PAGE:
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Design and experimental proof of selected functions in implantable artificial kidney

Resource type
Thesis type
(Dissertation) Ph.D.
Date created
2013-12-12
Authors/Contributors
Abstract
Renal failure results in poisoning because metabolic by-products are not promptly removed from the body. The main remedy for this condition is hemo-dialysis, where blood bypasses the kidneys and is filtered in a “dialyzer”, stationary machine. This research proposes and verifies novel techniques that allow an implantable device to replace a dialysis machine. This device would perform two important kidney functions: filtering solids and retaining desired electrolytes and small proteins. Three independent approaches are proposed and experimentally verified. The first approach is design optimization of the glomerular membrane as an implantable filter to separate blood cells from whole blood. We studied the parameters that minimized pressure drop per unit area in micro-channels (straight and diverging) with circular cross-sections. The second approach, aimed at extending the filtration capability of a porous membrane, used the concept of “back-wash”. It used a natural energy source in the body, the pulsatile character of blood flow, with pressure varying between 80 and 120 mm Hg. Under similar experimental conditions, experimental results demonstrated that the permeate volumetric flow rate was higher in the backwash system compared to the no-backwash system, and this flow rate could be maintained for many more filtration cycles. The third approach, which retained body electrolytes and small proteins, used a static electric field to divert blood ions and charged proteins back to circulation. Two geometries for this electrophoretic filtration were proposed and tested: “Y” method and “cross-flow” method. The “cross-flow” method seems more promising after a preliminary comparison. A benefit of using the electrostatic deviation of charged solids before mechanical filtration is a lower density of blood solids reaching the filtration membrane, causing a lower probability of filter clogging. Due to the importance of maintaining proper pressure drops at all renal filtration stages an implantable valveless pump was designed and fabricated for pressure drop adjustments. This pump’s novelty is that it relies entirely on blood pressure pulsations and does not require an external power supply. None of the proposed filtration techniques requires external power supplies; all rely on energy delivered by the heart.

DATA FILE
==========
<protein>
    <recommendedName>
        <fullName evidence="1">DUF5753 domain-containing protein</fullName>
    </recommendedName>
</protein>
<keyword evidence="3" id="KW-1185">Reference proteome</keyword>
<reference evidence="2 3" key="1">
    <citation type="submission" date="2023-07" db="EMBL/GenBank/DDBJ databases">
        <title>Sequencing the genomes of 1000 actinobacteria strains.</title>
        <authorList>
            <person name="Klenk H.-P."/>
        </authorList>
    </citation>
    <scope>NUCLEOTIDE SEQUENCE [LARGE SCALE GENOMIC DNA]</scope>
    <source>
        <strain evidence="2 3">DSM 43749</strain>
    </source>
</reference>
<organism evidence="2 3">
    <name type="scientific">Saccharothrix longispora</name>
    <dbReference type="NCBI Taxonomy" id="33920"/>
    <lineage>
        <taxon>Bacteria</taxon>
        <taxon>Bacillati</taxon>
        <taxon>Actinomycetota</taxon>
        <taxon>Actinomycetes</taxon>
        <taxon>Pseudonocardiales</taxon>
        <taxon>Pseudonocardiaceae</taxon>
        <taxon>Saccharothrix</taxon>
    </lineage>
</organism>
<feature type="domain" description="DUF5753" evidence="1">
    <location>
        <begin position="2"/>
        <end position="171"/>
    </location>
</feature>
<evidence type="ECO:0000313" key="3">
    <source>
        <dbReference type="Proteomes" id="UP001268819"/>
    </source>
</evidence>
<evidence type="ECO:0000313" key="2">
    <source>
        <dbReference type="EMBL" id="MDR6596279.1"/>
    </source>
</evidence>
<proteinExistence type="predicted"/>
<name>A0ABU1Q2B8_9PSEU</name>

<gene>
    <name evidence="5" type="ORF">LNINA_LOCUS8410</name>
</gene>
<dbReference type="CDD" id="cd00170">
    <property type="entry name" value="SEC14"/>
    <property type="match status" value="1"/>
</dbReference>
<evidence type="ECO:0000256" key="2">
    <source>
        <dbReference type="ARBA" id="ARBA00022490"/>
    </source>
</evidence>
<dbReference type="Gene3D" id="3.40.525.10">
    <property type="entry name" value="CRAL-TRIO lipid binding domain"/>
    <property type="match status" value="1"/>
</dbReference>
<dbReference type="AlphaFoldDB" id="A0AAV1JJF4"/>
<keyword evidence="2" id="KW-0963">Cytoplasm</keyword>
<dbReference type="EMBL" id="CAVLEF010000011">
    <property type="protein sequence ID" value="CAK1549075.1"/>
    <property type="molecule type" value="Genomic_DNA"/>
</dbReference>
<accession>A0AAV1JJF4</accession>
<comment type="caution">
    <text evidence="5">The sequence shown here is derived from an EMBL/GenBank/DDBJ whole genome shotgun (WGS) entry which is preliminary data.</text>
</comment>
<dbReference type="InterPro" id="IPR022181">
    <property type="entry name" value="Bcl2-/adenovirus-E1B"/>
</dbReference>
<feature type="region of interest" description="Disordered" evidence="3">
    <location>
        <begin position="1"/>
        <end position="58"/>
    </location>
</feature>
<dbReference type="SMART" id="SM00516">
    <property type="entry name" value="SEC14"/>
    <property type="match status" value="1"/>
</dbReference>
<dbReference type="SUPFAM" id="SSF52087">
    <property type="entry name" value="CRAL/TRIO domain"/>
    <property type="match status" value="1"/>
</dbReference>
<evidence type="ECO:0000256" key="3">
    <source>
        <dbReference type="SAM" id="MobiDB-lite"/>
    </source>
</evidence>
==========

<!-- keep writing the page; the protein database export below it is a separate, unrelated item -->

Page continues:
Document
Identifier
etd8164
Copyright statement
Copyright is held by the author.
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The author has not granted permission for the file to be printed nor for the text to be copied and pasted. If you would like a printable copy of this thesis, please contact summit-permissions@sfu.ca.
Scholarly level
Supervisor or Senior Supervisor
Thesis advisor: Rawicz, Andrew
Member of collection
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etd8164_AOstadfar.pdf 4.09 MB

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